“President Leon Botstein of Bard College steps boldly into the fray to answer one of the most enduring human questions: What is art? This discussion spills over into debates about art’s value to society —- whether access to the arts is right as basic as education or health care, and whether it should be assessed and supported by government or left to the “invisible hand” of the free market. President Botstein explains why it is essential to ask these questions and offers a sturdy basis for evaluating them. He goes so far as to suggest that engaging with art can give our lives meaning and purpose.”
Tag Archives | Theory
Wondering where socialist revolutionaries stand on the question of alien life? Via Marxists.org, a translation from a pamphlet distributed in 1968 Paris penned by J. Posadas (whose ideology was dubbed Posadism):
… Read the rest
Capitalism has no interest in UFOs and, as such, makes no research into them. It has no interest in occupying itself with these matters because they cannot reap profits, nor are they useful to capitalism. But people see in UFOs the possibility of advancement and progress. This thus accelerates the fall of the bourgeoisie, shown in all its uselessness.
All the people who say that they have seen extra-terrestrials, UFOs, coincide in the fact that these beings have not frightened them, and that they have made themselves understood, without using an audible language, showing them that they mean no harm. They do not provoke a feeling of alarm, but of serenity. They create sensations of mellowness, suppleness, harmony, reassurance.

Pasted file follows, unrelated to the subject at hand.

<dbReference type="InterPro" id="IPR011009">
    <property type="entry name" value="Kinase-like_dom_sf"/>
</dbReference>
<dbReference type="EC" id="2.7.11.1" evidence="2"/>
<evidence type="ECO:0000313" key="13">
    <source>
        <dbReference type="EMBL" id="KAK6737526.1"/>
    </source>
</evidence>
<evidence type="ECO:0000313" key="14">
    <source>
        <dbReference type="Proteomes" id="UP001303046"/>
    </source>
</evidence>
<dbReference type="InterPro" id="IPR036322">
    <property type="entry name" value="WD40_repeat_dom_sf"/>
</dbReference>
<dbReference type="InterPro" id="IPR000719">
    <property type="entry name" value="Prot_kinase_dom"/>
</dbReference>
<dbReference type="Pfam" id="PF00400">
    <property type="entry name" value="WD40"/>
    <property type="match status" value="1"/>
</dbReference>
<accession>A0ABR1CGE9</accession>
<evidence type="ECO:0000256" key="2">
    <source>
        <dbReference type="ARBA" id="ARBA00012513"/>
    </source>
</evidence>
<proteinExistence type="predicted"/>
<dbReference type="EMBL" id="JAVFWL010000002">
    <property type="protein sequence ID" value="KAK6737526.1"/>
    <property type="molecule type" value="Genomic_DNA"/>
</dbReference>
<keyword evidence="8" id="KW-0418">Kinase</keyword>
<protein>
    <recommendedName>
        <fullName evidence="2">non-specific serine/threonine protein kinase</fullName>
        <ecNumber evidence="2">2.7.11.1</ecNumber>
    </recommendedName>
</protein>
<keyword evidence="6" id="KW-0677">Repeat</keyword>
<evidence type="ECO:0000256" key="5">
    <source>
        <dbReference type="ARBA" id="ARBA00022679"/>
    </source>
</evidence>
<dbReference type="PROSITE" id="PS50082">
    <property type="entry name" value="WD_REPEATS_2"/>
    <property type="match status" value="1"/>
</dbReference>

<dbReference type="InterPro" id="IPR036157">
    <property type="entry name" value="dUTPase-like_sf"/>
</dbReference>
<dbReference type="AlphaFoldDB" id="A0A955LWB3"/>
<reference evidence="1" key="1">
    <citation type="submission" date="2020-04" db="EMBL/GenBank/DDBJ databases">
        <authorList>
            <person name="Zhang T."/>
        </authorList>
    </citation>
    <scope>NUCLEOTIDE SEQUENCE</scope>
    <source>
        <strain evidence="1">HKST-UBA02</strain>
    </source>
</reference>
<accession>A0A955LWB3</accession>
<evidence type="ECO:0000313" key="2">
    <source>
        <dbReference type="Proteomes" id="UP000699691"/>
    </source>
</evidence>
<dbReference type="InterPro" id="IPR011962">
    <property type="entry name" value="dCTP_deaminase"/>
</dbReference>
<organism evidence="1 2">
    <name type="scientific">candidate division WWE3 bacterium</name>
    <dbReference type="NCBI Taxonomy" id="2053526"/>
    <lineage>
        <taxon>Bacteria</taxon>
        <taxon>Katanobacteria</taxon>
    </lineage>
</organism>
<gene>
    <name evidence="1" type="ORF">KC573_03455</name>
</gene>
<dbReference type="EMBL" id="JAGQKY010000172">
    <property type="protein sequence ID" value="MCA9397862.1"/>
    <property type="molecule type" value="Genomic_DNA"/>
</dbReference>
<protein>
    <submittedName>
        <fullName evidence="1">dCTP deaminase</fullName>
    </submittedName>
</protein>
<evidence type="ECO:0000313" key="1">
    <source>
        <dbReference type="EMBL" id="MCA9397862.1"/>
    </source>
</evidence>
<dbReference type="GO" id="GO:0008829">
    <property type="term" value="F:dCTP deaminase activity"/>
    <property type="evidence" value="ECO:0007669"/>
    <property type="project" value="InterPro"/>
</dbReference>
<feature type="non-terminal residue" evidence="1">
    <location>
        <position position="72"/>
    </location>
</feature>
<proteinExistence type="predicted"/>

Lately there have been a slew of “Why Do People Believe In Conspiracy Theories” articles, no doubt a reaction to the slew of conspiracy theories offered after recent tragedies such as the Aurora shooting, the Sandy Hook shooting, and the Boston Marathon bomb attack. The reasons given in these articles mirror many of the thoughts I have expressed when speaking to those with their own conspiracy theories. I frequently argue with conspiracy theorists here on Disinfo, but not for the reasons they typically give (“government shill” is the most common). I certainly believe there are and have been conspiracies within the US government to break the law at the expense of other people’s lives for the sake of greed and lust for power. What annoys me about the articles I mentioned is that they have all left out, or at the least severely underestimated, a very important reason people believe conspiracy theories.… Read the rest
“It would be a pretty amazing thing to show that we have actually made physical contact in another universe. It’s a long shot, but it would by very profound for physics” (Prof. Efstathiou). Via BBC:
… Read the rest
The idea that other universes – as well as our own – lie within “bubbles” of space and time has received a boost.
Studies of the low-temperature glow left from the Big Bang suggest that several of these “bubble universes” may have left marks on our own.
This “multiverse” idea is popular in modern physics, but experimental tests have been hard to come by.
The preliminary work, to be published in Physical Review D, will be firmed up using data from the Planck telescope.
For now, the team has worked with seven years’ worth of data from the Wilkinson Microwave Anisotropy Probe, which measures in minute detail the cosmic microwave background (CMB) – the faint glow left from our Universe’s formation.
A relatively new theory suggests that the early stages of the universe may have been only one dimension and gradually gained more dimensions as it expanded. Does this mean the universe may eventually see a fourth dimension? Via Daily Mail:
… Read the rest
Did the early universe have just one spatial dimension? That’s the mind-boggling question at the heart of a theory scientists say they are on the brink of solving.
The theory was first proposed by physicist Dejan Stojkovic and colleagues from the University of Buffalo in 2010.
They suggested that the early universe – which exploded from a single point and was tiny at first – was one-dimensional (like a straight line) before expanding to include two dimensions (like a plane) and then three, which is the world in which we live today.
The theory, if valid, would address important conundrums facing particle physicists.